These post-apprehension efforts are unsurprising given the explicit instructions al Qaeda has provided to its members/associates. In April 2000, British law enforcement officials discovered a training manual in the Manchester residence of a known al Qaeda member. This manual, entitled “Declaration of Jihad Against the Country’s Tyrants – Military Series,” is a veritable how-to guide on al Qaeda terrorist activities. There is an entire section on the use of “secret writing” (invisible ink) and the use of ciphers and codes. Within this section, there is the instruction to use “an innocent-looking letter (family-personal greeting)” to pass on coded or secret messages. There is also a detailed description of several cipher systems that al Qaeda trains its members/associates, such as Moussaoui, to use. … Of even greater significance is the express instructions al Qaeda provides to its followers regarding continuing the jihad from prison. In this “Lesson,” al Qaeda tells its members/associates to “complain [to the court] of mistreatment while in prison.” The manual also instructs al Qaeda detainees to “[t]ake advantage of visits to communicate with brothers outside prison and exchange information that may be helpful to them in their work outside prison [according to what occurred during the investigations]. The importance of mastering the art of hiding messages is self evident here.”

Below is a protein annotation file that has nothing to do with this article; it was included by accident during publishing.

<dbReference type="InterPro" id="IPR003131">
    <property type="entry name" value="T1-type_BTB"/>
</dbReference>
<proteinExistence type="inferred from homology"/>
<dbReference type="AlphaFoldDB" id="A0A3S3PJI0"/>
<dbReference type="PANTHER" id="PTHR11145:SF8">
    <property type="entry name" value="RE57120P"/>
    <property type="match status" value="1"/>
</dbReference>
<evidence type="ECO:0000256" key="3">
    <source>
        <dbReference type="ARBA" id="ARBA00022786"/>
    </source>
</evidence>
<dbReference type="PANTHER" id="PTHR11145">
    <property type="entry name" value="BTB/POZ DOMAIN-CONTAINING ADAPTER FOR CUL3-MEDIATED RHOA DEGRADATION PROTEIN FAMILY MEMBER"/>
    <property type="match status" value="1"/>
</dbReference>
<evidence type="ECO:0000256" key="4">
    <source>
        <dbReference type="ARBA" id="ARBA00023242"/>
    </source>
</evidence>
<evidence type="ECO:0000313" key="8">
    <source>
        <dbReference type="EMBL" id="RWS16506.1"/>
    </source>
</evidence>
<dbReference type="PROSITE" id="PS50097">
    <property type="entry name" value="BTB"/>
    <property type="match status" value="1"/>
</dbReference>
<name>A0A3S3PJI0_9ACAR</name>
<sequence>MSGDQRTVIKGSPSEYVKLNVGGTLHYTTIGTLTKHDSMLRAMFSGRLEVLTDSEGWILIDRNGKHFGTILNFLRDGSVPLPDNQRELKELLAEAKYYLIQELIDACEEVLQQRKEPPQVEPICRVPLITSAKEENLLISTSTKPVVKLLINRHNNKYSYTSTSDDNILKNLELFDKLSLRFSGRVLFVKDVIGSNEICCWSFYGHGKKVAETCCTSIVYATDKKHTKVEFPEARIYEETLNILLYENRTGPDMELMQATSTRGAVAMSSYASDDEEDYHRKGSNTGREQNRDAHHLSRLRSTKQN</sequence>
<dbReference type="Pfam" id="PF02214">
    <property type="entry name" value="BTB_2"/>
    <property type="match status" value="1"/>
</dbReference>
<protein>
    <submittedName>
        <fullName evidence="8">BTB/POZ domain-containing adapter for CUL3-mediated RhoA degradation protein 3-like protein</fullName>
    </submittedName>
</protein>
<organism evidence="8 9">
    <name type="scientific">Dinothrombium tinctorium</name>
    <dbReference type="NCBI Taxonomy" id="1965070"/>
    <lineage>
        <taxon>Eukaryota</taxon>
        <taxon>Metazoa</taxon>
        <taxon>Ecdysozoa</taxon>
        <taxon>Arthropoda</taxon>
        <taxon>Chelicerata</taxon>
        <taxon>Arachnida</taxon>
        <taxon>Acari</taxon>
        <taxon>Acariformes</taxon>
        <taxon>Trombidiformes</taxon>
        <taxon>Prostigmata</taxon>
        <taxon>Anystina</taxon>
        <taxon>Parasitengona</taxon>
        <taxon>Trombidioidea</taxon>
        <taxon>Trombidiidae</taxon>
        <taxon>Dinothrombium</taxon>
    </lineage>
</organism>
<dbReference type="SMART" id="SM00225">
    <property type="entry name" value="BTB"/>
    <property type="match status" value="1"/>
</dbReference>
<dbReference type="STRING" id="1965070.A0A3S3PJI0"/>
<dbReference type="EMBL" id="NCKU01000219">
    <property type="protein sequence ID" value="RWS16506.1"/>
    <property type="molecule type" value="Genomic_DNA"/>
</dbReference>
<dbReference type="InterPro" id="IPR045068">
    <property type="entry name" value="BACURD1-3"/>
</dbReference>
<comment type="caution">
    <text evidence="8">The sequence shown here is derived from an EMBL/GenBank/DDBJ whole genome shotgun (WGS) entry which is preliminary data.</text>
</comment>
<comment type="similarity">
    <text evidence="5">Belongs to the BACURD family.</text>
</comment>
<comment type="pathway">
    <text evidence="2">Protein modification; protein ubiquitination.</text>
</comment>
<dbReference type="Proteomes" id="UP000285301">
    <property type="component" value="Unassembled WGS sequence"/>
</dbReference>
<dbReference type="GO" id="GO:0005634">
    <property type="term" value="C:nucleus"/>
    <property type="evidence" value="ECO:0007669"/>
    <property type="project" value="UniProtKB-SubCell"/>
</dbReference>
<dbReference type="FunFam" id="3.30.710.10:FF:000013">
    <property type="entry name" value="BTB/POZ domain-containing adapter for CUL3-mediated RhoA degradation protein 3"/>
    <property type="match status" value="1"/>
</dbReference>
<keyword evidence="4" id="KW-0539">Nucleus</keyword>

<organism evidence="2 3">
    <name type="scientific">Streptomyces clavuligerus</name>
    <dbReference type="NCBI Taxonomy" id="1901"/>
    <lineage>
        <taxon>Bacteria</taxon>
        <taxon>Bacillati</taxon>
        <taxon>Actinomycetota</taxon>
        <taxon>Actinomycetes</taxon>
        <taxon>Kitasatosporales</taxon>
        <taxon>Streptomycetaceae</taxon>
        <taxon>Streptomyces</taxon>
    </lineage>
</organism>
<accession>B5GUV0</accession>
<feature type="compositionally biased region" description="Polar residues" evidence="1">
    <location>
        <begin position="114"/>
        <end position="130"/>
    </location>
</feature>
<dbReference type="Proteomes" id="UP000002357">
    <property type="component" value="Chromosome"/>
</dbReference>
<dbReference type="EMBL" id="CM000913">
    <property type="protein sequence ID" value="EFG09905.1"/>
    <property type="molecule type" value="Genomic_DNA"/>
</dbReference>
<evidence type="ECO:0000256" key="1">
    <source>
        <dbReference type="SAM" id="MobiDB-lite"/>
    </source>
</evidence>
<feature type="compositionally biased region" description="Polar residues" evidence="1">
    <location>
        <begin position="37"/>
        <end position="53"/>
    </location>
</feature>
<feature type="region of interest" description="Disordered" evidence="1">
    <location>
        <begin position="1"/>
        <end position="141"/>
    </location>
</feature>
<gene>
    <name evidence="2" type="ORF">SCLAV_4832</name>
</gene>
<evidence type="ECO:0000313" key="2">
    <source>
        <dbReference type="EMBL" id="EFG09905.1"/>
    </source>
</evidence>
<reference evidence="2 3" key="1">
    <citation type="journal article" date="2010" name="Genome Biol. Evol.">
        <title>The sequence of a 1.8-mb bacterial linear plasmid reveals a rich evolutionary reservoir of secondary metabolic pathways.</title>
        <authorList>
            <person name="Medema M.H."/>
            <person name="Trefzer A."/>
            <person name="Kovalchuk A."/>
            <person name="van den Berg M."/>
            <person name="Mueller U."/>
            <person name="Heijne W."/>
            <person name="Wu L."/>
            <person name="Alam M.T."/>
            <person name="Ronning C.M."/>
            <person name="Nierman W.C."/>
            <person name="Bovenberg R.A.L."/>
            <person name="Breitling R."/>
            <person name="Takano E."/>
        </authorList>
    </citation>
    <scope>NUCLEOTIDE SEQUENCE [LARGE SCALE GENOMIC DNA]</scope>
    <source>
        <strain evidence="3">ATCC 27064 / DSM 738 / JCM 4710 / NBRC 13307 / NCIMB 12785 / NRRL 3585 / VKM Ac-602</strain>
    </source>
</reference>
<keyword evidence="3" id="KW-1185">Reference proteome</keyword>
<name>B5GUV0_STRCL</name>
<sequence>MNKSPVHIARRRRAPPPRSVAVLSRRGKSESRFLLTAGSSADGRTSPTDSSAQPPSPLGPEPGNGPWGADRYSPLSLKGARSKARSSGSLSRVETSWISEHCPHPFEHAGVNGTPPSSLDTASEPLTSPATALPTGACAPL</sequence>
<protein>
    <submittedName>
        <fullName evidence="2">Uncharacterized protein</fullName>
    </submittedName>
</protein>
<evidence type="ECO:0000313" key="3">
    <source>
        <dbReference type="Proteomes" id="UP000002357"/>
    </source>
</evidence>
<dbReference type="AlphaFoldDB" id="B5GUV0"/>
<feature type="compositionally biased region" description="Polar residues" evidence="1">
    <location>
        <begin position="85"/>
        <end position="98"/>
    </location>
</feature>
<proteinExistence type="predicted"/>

That's the real world folks. That's what we're up against. Now we return you to our regular programming ... about whether President Bush should be impeached for trying to stop these nice people from killing us.
Such is the lay of the land nearly five years after 9/11. In that time, we have continued to refuse to acknowledge that our enemy knows us very well, and we know next to nothing about them.

They can and do game us. They use our laws against us, even as they seek to pull them down.

Some of that is to be expected; we cannot give up our freedoms. But nowhere does that enter into our thoughts. Where are our ideas on how to back them into a corner? To use their beliefs against them? To try to gain some initiative?

To watch the news, you'd think the terrorists have quit and disappeared. That Iraq is just a pointless sideshow, and Afghanistan a bitter memory. The Democrats still don't have a plan (it's only been five years) - do they have a clue? Do Republicans?

America's drifting back to a September tenth mindset. And if that happens, greater disaster will result.

The jihadists will not fade away.

Monday, May 15, 2006

Footnotes From The War On Terror

Mark Steyn:
Last week, apropos the Moussaoui case, I remarked on the absurdity of victims of the London Blitz demanding the German perpetrators be brought before a British court. Melanie Phillips, a columnist with the Daily Mail in London and author of the alarming new book Londonistan, responded dryly, "Ah, but if we were fighting World War Two now, we'd lose."

And an interview with James Lileks by Hugh Hewitt:
HH: Speaking of hardwired for nonsense, listen to this:

Patrick Leahy: Are you telling me that tens of millions of Americans are involved with al Qaeda? If that's the case, we've really failed in any kind of a war on terror.

JL: Yeah.

HH: He goes on to say of course not...